Twitter; Elite University Admissions
Laurie Taylor discusses social communication in the Twitter age. Also, how do elite university students judge the 'fairness' of admissions?
TWITTER - Laurie Taylor talks to the sociologist, Dhiraj Murthy, about his new book 'Twitter: Social Communication in the Twitter Age'. This form of social media is now a household name, discussed for its role in political movements, national elections and natural disasters. But what's the real significance of this 'electronically diminished turn to terseness' as Murphy describes it? Using case studies including citizen journalism and health, his groundbreaking study deciphers the ways in which Twitter is re-making contemporary life.
Also, elite university admissions. Harvard Professor of Education, Natasha Kumar Warikoo, discusses her research into the perceptions of meritocracy and inequality among undergraduates at Oxford University - part of a wider study of students at the highest ranking universities in the United States and Britain.Given the frequent critiques of such universities for admitting low numbers of state school graduates and, more recently, British Afro-Caribbean students, how do their students make meaning of the admissions process? Melissa Benn, writer and education campaigner joins the discussion.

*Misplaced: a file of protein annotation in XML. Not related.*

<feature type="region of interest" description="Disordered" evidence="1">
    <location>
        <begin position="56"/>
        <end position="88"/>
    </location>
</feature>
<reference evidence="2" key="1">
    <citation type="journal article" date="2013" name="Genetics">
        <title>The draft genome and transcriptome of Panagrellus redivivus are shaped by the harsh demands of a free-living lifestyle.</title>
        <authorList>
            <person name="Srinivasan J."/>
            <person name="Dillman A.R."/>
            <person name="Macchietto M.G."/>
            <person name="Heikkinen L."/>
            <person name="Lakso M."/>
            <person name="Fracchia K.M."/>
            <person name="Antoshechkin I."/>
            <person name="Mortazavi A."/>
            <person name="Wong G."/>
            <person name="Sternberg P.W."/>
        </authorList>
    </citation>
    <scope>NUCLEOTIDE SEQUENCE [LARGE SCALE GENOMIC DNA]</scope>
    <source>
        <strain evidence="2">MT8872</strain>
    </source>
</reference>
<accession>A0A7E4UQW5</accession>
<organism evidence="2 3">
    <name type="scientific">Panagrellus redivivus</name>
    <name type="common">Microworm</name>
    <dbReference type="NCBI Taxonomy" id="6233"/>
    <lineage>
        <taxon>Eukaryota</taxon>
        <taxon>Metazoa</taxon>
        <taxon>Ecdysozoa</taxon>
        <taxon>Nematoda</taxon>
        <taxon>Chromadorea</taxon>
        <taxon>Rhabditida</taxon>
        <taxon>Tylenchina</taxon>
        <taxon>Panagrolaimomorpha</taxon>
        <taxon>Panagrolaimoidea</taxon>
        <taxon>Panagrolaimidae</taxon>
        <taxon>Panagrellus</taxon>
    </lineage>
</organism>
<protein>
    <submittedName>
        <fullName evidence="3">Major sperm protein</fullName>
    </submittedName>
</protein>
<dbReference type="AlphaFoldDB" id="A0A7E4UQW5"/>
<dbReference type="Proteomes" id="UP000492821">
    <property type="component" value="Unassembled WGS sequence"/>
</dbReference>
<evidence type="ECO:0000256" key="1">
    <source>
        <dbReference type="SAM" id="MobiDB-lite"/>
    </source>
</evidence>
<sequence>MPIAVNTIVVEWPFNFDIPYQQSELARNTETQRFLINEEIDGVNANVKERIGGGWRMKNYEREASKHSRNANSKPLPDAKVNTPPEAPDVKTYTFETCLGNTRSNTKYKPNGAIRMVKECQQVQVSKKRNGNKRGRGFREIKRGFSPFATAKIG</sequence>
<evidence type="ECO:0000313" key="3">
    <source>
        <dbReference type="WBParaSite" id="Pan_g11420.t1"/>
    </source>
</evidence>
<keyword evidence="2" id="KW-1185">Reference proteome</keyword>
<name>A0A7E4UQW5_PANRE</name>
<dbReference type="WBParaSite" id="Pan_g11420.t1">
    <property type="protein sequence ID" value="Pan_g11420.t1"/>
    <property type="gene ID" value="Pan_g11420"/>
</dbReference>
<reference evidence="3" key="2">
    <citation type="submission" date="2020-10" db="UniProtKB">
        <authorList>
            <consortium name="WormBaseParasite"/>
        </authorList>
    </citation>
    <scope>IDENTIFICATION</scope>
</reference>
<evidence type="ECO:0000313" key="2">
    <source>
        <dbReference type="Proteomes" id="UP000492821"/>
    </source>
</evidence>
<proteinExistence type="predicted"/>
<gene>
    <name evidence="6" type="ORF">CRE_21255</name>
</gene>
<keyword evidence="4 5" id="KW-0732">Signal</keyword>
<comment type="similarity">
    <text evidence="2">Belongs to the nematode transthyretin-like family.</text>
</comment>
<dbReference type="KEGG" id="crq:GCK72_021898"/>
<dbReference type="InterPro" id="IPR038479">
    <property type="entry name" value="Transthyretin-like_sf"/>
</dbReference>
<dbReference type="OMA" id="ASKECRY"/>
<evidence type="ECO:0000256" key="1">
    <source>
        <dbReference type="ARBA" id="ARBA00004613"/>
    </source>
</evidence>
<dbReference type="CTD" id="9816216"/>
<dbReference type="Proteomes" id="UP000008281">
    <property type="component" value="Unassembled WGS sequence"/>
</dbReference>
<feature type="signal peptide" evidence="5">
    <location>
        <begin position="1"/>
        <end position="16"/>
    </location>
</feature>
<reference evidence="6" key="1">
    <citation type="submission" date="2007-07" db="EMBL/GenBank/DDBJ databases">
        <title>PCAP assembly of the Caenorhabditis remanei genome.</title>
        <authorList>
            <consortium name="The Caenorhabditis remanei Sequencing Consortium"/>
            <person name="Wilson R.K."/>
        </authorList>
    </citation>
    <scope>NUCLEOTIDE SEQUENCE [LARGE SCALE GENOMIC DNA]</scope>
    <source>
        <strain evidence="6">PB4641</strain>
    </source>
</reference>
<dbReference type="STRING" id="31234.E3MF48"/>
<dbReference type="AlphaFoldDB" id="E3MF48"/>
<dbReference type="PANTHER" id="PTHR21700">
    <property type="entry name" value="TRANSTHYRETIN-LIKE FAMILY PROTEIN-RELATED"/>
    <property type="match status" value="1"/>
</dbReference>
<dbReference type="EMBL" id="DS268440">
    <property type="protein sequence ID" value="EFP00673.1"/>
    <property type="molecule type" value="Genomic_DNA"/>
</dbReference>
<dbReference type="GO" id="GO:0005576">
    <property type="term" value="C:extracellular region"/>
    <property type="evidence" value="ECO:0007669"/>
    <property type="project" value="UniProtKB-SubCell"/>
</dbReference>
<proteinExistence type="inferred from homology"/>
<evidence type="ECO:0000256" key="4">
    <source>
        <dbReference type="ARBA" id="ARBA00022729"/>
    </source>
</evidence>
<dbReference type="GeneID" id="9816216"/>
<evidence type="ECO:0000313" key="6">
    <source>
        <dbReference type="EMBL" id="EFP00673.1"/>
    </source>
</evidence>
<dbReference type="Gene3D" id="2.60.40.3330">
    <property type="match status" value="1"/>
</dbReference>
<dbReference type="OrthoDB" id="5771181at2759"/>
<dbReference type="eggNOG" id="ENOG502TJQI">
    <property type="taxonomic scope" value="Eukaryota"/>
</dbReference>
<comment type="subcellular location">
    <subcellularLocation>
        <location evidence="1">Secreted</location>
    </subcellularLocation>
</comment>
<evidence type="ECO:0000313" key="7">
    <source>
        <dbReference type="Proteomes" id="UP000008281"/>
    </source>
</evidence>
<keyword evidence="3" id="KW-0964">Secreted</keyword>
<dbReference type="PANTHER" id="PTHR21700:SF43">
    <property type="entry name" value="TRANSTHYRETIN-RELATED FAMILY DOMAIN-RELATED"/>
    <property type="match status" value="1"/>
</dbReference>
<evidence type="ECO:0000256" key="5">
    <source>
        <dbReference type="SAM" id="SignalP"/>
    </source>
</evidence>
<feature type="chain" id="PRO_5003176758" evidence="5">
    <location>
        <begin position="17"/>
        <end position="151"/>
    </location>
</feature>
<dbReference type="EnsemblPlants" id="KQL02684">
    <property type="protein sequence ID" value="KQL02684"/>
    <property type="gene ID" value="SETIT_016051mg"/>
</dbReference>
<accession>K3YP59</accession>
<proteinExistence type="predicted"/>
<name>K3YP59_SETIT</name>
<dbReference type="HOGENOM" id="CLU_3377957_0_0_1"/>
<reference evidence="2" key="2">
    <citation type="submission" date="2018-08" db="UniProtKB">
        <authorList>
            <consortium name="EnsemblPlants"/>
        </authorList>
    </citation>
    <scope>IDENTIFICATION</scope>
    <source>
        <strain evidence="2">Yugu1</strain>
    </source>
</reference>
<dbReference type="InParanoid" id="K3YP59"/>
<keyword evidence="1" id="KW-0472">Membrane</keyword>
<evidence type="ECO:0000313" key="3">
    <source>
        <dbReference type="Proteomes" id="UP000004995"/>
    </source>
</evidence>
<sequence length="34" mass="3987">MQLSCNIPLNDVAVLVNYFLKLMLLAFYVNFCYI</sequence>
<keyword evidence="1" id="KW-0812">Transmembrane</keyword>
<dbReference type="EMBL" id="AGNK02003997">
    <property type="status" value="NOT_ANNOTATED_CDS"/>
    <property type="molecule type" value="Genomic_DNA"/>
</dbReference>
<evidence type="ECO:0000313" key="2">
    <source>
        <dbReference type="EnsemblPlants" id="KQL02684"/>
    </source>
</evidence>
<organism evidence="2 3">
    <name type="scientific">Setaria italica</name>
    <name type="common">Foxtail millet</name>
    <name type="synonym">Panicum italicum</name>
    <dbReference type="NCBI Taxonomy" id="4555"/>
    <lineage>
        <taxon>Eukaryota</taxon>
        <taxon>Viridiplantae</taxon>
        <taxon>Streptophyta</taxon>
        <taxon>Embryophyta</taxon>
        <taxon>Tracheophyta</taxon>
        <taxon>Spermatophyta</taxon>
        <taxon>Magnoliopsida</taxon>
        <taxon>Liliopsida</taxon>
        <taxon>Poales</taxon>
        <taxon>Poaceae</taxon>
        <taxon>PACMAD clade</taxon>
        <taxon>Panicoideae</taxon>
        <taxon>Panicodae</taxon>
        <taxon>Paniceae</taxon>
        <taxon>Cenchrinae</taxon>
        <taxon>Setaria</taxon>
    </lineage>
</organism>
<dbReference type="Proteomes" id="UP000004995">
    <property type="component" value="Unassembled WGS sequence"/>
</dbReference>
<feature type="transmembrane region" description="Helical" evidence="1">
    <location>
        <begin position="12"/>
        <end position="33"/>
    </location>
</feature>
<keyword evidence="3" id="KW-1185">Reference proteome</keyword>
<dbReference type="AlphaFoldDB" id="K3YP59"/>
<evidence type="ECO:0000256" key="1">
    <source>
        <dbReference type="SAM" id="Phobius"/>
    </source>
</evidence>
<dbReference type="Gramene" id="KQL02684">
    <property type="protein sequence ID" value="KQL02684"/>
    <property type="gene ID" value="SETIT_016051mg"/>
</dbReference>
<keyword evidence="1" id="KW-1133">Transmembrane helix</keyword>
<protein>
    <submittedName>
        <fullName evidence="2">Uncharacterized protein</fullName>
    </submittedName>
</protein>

Producer: Jayne Egerton.
Senior Lecturer of Sociology, Goldsmiths College, University of London
Find out more about Dhiraj Murthy
Twitter: Social Communication in the Twitter Age
Publisher: Polity Press
Natasha Kumar Warikoo
Assistant Professor, Harvard University Graduate School of Education (HGSE)
Find out more about Natasha Kumar Warikoo
Abstract: Legitimating status: perceptions of meritocracy and inequality among undergraduates at an elite British university
Warikoo, N. K. and Fuhr, C. (2013)
British Educational Research Journal
Balancing Acts: Youth Culture in the Global City
Publisher: University of California Press
Thinking Allowed in association with the British Sociological Association announces a new annual award for a study that has made a significant contribution to ethnography: the in-depth analysis of the everyday life of a culture or sub-culture.
Are you involved in social science research and completing or will have completed an ethnography this year? The Award is open to any UK resident currently employed as a teacher or researcher or studying as a postgraduate in a UK institution of higher education.
An entry should be a completed ethnography, a qualitative research project which provides a detailed description of the practices of a group or culture. Any sole authored book or peer reviewed research article published during the calendar year of the award will be eligible.
The judges for the Award are Professor Dick Hobbs, Professor Henrietta Moore, Dr Louise Westmarland, Professor Bev Skeggs. The Chair is Professor Laurie Taylor. (Please do not contact any judges directly).